Piano Quartet; Piano Trio No. 2
Doren Dinglinger (violin), Tony Nys (viola), Alexandre Vay (cello), Daniel Blumenthal (piano)
CPO 555 116-2 67:39 mins
Should chamber players keep on recording works from what the liner note calls the young Richard Strauss’s ‘whirlwind tour through the standard genres’? Frankly I’d rather spend time with Brahms’s great piano quartets than re-engage with Strauss’s only specimen, a 20 year-old’s homage to the master finished at the start of 1885. Still, if revisited it must be, it had best be done like this. Pianist Daniel Blumenthal is adept at switching from Brahmsian sweep to the pre-Till Eulenspiegel sparkle (to be fair, the wit also to be found in the next major work, the Burleske for piano and orchestra, is already there in the finale of Brahms’s Second Piano Concerto). There’s sufficient unpredictability in the second-movement Presto, and the extra spring of the finale’s development to keep this performance very companionable, and the sound is rich as well as perfectly balanced.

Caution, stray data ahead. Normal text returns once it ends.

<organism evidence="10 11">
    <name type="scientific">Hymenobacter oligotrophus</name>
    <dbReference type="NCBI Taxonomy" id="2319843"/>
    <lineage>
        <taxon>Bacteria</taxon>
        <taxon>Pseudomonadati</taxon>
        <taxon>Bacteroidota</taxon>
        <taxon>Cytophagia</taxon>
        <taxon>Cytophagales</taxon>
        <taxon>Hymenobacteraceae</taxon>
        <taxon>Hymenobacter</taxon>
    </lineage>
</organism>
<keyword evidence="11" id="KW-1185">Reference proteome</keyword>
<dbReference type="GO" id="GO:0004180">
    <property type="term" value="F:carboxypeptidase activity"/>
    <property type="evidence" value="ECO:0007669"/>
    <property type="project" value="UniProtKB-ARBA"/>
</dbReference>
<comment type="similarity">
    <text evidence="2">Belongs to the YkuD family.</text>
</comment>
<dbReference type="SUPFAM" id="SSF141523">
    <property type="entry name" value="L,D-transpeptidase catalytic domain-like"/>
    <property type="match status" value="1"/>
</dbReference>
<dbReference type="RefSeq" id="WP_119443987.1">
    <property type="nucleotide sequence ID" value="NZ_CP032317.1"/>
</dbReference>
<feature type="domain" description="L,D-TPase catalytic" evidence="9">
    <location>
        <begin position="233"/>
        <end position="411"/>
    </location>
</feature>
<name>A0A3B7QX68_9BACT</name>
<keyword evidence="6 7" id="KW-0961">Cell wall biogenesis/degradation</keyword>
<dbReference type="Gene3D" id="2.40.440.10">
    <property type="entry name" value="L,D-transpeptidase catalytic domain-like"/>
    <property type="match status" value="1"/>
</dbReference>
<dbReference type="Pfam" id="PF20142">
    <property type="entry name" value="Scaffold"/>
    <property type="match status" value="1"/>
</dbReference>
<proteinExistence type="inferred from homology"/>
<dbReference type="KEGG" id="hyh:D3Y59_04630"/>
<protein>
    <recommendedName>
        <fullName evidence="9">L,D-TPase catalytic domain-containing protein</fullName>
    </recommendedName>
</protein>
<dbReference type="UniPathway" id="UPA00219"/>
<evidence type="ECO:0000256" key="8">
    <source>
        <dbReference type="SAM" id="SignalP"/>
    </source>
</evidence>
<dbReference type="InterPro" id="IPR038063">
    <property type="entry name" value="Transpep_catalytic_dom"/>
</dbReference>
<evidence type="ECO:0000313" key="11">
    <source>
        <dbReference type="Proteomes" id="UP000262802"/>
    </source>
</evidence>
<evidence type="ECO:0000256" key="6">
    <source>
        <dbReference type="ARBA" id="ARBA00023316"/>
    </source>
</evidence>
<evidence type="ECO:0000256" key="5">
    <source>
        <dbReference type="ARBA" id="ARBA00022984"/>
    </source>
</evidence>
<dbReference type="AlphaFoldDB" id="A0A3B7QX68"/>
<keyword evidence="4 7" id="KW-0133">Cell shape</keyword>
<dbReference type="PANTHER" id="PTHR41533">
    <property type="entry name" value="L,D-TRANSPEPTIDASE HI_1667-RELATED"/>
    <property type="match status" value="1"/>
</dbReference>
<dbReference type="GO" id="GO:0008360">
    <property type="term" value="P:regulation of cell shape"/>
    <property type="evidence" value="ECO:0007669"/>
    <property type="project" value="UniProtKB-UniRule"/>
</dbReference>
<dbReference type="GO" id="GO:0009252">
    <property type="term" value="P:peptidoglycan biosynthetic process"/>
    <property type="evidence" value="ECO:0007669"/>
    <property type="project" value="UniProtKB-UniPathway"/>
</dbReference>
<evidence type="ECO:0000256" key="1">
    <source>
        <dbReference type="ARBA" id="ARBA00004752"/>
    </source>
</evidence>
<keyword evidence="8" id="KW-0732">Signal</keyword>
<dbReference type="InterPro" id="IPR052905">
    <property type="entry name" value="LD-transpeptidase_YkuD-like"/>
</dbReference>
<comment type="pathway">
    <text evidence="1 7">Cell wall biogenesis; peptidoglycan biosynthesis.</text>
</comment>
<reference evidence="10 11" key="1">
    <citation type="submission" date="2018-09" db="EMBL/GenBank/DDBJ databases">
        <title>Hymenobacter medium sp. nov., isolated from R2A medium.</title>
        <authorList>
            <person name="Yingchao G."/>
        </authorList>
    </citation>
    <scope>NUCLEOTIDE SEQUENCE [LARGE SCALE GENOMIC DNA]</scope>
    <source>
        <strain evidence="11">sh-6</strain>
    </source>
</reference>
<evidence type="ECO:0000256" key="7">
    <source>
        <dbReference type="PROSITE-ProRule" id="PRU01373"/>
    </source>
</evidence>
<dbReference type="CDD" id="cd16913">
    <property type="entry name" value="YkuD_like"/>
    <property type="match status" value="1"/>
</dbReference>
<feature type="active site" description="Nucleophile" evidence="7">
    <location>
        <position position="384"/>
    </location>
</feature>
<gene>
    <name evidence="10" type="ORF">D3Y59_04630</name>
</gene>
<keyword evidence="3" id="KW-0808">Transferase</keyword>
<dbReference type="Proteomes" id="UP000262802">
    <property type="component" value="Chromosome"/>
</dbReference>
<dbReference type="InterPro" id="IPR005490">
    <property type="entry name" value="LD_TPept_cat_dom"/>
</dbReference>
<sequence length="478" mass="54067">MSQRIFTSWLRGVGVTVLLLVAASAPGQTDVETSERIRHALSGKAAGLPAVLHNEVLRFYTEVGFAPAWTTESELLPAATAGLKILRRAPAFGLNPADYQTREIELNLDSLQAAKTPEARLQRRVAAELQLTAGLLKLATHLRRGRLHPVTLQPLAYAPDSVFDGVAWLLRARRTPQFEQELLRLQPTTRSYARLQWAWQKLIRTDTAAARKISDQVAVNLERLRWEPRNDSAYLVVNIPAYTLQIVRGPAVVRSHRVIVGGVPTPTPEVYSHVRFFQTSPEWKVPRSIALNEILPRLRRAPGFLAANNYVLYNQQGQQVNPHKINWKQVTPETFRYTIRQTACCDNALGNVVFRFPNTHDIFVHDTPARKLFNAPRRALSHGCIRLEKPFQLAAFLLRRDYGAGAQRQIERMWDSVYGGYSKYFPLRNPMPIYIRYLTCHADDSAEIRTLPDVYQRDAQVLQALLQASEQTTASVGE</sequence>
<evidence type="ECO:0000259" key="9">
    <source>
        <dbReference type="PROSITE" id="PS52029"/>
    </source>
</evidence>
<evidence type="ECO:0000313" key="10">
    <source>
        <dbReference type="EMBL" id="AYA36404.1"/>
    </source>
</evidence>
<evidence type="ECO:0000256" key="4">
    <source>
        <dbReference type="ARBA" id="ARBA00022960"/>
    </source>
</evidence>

Robust good humour seems to have been a hallmark of young Strauss, and it’s there throughout the D major Piano Trio of a well-behaved 13-year-old. The closer Strauss sticks to cheerful simplicity the better; the violin melody in the Andante cantabile and the cello’s singing in the trio of a very Mendelssohnian fairy scherzo, worth considering as a concert-hall encore, are beautifully done here.